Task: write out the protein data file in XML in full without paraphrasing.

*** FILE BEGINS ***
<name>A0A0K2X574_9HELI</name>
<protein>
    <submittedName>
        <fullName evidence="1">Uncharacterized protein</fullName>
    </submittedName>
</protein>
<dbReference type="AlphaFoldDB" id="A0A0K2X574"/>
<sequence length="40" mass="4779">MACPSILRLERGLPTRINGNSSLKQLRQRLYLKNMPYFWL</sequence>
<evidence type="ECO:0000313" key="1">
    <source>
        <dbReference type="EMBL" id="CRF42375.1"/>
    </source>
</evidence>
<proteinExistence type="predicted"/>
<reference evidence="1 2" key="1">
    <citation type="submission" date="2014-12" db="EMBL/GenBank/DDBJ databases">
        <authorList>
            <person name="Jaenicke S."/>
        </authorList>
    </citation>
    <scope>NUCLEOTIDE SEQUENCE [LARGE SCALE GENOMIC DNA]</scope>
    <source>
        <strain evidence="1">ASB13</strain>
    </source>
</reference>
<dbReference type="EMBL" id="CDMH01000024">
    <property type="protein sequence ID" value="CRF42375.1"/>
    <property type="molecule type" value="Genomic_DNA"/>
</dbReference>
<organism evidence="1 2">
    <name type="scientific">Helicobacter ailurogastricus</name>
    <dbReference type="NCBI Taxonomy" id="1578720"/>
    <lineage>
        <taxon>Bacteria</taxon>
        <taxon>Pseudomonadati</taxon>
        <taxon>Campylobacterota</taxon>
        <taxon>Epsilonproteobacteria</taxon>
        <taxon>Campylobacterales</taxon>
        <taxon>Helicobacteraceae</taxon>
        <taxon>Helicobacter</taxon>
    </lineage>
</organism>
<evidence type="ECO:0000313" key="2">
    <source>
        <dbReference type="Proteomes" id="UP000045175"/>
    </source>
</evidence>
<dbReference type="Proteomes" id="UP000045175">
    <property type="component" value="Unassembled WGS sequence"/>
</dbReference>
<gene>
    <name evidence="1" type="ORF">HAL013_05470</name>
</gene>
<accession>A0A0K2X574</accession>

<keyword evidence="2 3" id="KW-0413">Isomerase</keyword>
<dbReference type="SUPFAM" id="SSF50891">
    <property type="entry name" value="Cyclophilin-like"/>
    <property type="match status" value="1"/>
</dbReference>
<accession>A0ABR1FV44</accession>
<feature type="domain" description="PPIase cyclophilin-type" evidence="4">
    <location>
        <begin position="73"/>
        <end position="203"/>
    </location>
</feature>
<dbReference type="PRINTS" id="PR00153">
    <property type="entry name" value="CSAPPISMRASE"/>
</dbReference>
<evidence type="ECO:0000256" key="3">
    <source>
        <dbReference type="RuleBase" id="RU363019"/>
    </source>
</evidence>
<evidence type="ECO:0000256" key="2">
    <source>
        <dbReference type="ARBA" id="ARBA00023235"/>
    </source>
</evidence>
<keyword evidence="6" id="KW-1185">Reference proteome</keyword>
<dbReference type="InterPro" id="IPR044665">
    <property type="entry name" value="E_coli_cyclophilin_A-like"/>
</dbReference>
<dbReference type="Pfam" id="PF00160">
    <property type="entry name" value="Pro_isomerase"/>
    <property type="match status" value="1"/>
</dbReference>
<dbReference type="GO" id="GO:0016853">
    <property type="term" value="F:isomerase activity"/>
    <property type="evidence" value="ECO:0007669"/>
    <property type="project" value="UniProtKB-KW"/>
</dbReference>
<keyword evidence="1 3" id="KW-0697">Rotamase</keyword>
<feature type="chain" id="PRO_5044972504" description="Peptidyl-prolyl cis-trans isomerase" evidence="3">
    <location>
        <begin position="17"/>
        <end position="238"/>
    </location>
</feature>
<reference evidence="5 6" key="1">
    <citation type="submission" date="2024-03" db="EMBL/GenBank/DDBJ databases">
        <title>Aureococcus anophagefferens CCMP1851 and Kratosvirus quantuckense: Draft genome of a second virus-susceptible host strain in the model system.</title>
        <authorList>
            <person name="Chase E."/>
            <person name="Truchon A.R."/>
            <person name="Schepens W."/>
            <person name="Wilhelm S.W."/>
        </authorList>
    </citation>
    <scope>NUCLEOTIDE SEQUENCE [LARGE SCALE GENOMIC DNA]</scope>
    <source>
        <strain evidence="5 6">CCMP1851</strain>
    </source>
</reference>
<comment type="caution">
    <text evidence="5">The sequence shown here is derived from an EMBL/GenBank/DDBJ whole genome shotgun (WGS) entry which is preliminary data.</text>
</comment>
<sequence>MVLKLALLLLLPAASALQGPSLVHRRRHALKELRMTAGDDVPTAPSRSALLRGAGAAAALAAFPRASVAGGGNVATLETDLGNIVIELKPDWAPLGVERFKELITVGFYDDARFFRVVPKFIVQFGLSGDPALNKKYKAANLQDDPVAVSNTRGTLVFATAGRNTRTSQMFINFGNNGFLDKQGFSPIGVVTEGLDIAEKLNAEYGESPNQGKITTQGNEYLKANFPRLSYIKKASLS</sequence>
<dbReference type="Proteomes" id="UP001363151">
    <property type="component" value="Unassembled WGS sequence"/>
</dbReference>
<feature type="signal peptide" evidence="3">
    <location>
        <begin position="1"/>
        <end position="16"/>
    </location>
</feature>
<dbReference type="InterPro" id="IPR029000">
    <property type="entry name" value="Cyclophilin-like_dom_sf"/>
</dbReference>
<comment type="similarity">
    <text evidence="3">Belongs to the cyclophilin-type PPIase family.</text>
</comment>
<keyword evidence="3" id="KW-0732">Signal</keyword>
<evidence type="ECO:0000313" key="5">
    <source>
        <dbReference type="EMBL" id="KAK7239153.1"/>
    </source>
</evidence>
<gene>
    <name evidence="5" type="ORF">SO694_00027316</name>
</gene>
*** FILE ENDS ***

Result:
<name>A0A0K2X574_9HELI</name>
<protein>
    <submittedName>
        <fullName evidence="1">Uncharacterized protein</fullName>
    </submittedName>
</protein>
<dbReference type="AlphaFoldDB" id="A0A0K2X574"/>
<sequence length="40" mass="4779">MACPSILRLERGLPTRINGNSSLKQLRQRLYLKNMPYFWL</sequence>
<evidence type="ECO:0000313" key="1">
    <source>
        <dbReference type="EMBL" id="CRF42375.1"/>
    </source>
</evidence>
<proteinExistence type="predicted"/>
<reference evidence="1 2" key="1">
    <citation type="submission" date="2014-12" db="EMBL/GenBank/DDBJ databases">
        <authorList>
            <person name="Jaenicke S."/>
        </authorList>
    </citation>
    <scope>NUCLEOTIDE SEQUENCE [LARGE SCALE GENOMIC DNA]</scope>
    <source>
        <strain evidence="1">ASB13</strain>
    </source>
</reference>
<dbReference type="EMBL" id="CDMH01000024">
    <property type="protein sequence ID" value="CRF42375.1"/>
    <property type="molecule type" value="Genomic_DNA"/>
</dbReference>
<organism evidence="1 2">
    <name type="scientific">Helicobacter ailurogastricus</name>
    <dbReference type="NCBI Taxonomy" id="1578720"/>
    <lineage>
        <taxon>Bacteria</taxon>
        <taxon>Pseudomonadati</taxon>
        <taxon>Campylobacterota</taxon>
        <taxon>Epsilonproteobacteria</taxon>
        <taxon>Campylobacterales</taxon>
        <taxon>Helicobacteraceae</taxon>
        <taxon>Helicobacter</taxon>
    </lineage>
</organism>
<evidence type="ECO:0000313" key="2">
    <source>
        <dbReference type="Proteomes" id="UP000045175"/>
    </source>
</evidence>
<dbReference type="Proteomes" id="UP000045175">
    <property type="component" value="Unassembled WGS sequence"/>
</dbReference>
<gene>
    <name evidence="1" type="ORF">HAL013_05470</name>
</gene>
<accession>A0A0K2X574</accession>

<keyword evidence="2 3" id="KW-0413">Isomerase</keyword>
<dbReference type="SUPFAM" id="SSF50891">
    <property type="entry name" value="Cyclophilin-like"/>
    <property type="match status" value="1"/>
</dbReference>
<accession>A0ABR1FV44</accession>
<feature type="domain" description="PPIase cyclophilin-type" evidence="4">
    <location>
        <begin position="73"/>
        <end position="203"/>
    </location>
</feature>
<dbReference type="PRINTS" id="PR00153">
    <property type="entry name" value="CSAPPISMRASE"/>
</dbReference>
<evidence type="ECO:0000256" key="3">
    <source>
        <dbReference type="RuleBase" id="RU363019"/>
    </source>
</evidence>
<evidence type="ECO:0000256" key="2">
    <source>
        <dbReference type="ARBA" id="ARBA00023235"/>
    </source>
</evidence>
<keyword evidence="6" id="KW-1185">Reference proteome</keyword>
<dbReference type="InterPro" id="IPR044665">
    <property type="entry name" value="E_coli_cyclophilin_A-like"/>
</dbReference>
<dbReference type="Pfam" id="PF00160">
    <property type="entry name" value="Pro_isomerase"/>
    <property type="match status" value="1"/>
</dbReference>
<dbReference type="GO" id="GO:0016853">
    <property type="term" value="F:isomerase activity"/>
    <property type="evidence" value="ECO:0007669"/>
    <property type="project" value="UniProtKB-KW"/>
</dbReference>
<keyword evidence="1 3" id="KW-0697">Rotamase</keyword>
<feature type="chain" id="PRO_5044972504" description="Peptidyl-prolyl cis-trans isomerase" evidence="3">
    <location>
        <begin position="17"/>
        <end position="238"/>
    </location>
</feature>
<reference evidence="5 6" key="1">
    <citation type="submission" date="2024-03" db="EMBL/GenBank/DDBJ databases">
        <title>Aureococcus anophagefferens CCMP1851 and Kratosvirus quantuckense: Draft genome of a second virus-susceptible host strain in the model system.</title>
        <authorList>
            <person name="Chase E."/>
            <person name="Truchon A.R."/>
            <person name="Schepens W."/>
            <person name="Wilhelm S.W."/>
        </authorList>
    </citation>
    <scope>NUCLEOTIDE SEQUENCE [LARGE SCALE GENOMIC DNA]</scope>
    <source>
        <strain evidence="5 6">CCMP1851</strain>
    </source>
</reference>
<comment type="caution">
    <text evidence="5">The sequence shown here is derived from an EMBL/GenBank/DDBJ whole genome shotgun (WGS) entry which is preliminary data.</text>
</comment>
<sequence>MVLKLALLLLLPAASALQGPSLVHRRRHALKELRMTAGDDVPTAPSRSALLRGAGAAAALAAFPRASVAGGGNVATLETDLGNIVIELKPDWAPLGVERFKELITVGFYDDARFFRVVPKFIVQFGLSGDPALNKKYKAANLQDDPVAVSNTRGTLVFATAGRNTRTSQMFINFGNNGFLDKQGFSPIGVVTEGLDIAEKLNAEYGESPNQGKITTQGNEYLKANFPRLSYIKKASLS</sequence>
<dbReference type="Proteomes" id="UP001363151">
    <property type="component" value="Unassembled WGS sequence"/>
</dbReference>
<feature type="signal peptide" evidence="3">
    <location>
        <begin position="1"/>
        <end position="16"/>
    </location>
</feature>
<dbReference type="InterPro" id="IPR029000">
    <property type="entry name" value="Cyclophilin-like_dom_sf"/>
</dbReference>
<comment type="similarity">
    <text evidence="3">Belongs to the cyclophilin-type PPIase family.</text>
</comment>
<keyword evidence="3" id="KW-0732">Signal</keyword>
<evidence type="ECO:0000313" key="5">
    <source>
        <dbReference type="EMBL" id="KAK7239153.1"/>
    </source>
</evidence>
<gene>
    <name evidence="5" type="ORF">SO694_00027316</name>
</gene>